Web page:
Alaska Native Affairs held a hearing on the bill. On August 1, 
2012, the Full Resources Committee met to consider the bill. 
The Subcommittee on Indian and Alaska Native Affairs was 
discharged by unanimous consent. Congressman Paul Gosar (R-AZ) 
offered an amendment designated .092 to the bill; the amendment 
was adopted by unanimous consent. The bill, as amended, was 
then adopted and ordered favorably reported to the House of 
Representatives by unanimous consent.

            Committee Oversight Findings and Recommendations

    Regarding clause 2(b)(1) of rule X and clause 3(c)(1) of 
rule XIII of the Rules of the House of Representatives, the 
Committee on Natural Resources' oversight findings and 
recommendations are reflected in the body of this report.

                    Compliance With House Rule XIII

    1. Cost of Legislation. Clause 3(d)(1) of rule XIII of the 
Rules of the House of Representatives requires an estimate and 
a comparison by the Committee of the costs which would be 
incurred in carrying out this bill. However, clause 3(d)(2)(B) 
of that rule provides that this requirement does not apply when 
the Committee has included in its report a timely submitted 
cost estimate of the bill prepared by the Director of the 
Congressional Budget Office under section 402 of the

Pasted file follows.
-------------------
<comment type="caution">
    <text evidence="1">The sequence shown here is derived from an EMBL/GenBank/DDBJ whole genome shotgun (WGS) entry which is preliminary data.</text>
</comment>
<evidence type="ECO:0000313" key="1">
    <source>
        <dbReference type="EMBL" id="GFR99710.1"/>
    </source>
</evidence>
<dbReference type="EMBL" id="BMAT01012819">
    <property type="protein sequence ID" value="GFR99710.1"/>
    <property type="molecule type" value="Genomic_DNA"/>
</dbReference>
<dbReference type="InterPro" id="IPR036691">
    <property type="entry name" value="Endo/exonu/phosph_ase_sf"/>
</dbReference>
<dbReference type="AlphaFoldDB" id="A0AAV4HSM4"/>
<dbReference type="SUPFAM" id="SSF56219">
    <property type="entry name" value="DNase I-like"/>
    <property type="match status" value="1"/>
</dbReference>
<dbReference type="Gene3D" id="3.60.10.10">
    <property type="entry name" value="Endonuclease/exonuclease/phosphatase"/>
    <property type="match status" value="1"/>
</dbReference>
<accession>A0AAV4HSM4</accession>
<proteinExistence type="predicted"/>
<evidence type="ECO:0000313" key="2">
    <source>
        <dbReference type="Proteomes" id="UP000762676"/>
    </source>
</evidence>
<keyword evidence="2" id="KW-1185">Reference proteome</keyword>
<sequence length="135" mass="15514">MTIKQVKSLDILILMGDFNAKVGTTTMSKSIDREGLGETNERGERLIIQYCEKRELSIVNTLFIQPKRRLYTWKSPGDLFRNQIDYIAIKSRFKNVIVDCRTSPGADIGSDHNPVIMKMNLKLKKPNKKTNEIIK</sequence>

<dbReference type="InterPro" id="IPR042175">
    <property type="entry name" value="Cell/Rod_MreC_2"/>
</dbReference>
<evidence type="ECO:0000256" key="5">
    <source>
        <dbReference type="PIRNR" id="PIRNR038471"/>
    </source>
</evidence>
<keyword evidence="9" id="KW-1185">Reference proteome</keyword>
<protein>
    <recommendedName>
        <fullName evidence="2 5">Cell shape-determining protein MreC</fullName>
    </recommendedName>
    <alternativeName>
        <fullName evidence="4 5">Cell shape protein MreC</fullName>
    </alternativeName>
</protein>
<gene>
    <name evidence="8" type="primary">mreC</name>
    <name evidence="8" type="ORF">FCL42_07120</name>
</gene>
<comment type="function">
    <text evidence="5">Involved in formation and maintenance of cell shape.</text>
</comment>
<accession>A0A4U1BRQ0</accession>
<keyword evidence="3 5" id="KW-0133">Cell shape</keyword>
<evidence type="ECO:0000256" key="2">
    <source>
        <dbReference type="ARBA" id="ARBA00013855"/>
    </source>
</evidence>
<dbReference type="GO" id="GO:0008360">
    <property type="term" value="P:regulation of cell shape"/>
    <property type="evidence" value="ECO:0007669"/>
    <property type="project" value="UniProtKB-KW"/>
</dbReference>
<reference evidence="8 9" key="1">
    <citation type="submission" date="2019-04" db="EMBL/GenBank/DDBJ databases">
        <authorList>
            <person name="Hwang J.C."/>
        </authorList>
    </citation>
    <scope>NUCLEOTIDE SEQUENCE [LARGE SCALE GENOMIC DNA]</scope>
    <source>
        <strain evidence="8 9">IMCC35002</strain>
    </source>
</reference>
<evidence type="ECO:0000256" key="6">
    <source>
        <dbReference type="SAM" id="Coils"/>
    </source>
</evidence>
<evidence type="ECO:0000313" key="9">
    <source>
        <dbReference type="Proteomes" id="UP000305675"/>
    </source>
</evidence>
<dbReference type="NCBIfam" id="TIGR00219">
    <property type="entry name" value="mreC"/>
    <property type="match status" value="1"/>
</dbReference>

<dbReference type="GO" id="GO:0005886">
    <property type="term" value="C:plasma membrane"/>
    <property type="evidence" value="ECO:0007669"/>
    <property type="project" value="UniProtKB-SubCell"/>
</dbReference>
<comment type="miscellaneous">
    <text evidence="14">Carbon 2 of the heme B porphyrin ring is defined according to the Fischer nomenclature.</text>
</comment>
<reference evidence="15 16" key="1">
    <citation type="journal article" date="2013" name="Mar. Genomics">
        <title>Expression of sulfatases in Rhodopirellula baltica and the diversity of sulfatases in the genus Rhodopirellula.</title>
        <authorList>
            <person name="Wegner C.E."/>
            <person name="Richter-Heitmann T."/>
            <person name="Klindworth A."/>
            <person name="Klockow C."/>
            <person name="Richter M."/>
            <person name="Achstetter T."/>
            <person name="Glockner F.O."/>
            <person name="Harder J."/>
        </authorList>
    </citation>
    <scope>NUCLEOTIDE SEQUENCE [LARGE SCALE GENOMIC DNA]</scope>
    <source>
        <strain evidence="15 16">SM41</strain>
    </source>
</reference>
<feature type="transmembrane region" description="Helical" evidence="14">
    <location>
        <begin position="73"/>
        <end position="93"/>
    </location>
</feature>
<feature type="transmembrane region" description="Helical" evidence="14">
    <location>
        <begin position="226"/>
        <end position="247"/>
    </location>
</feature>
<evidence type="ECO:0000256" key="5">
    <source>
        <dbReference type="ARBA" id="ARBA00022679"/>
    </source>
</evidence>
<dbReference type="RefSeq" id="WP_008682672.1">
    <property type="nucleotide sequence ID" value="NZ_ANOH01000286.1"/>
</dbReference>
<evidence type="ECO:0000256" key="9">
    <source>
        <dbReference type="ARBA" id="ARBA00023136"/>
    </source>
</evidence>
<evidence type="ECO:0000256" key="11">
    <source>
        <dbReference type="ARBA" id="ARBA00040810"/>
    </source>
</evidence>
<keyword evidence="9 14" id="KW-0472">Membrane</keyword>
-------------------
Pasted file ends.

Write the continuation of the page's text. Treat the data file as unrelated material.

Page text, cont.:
Congressional Budget Act of 1974. Under clause 3(c)(3) of rule 
XIII of the Rules of the House of Representatives and section 
403 of the Congressional Budget Act of 1974, the Committee has 
received the following cost estimate for this bill from the 
Director of the Congressional Budget Office:

H.R. 3319--A bill to allow the Pascua Yaqui Tribe to determine the 
        requirements for membership in that tribe

    H.R. 3319 would allow the Pascua Yaqui tribe of Arizona to 
establish its own eligibility requirements for determining 
membership in the tribe. Based on information provided by the 
Department of the Interior and the Pascua Yaqui tribe, CBO 
estimates that implementing the legislation would cost $9 
million over the 2013-2017 period, assuming appropriation of 
the necessary funds.
    CBO estimates that the legislation would increase tribal 
membership by about 800 people compared to the existing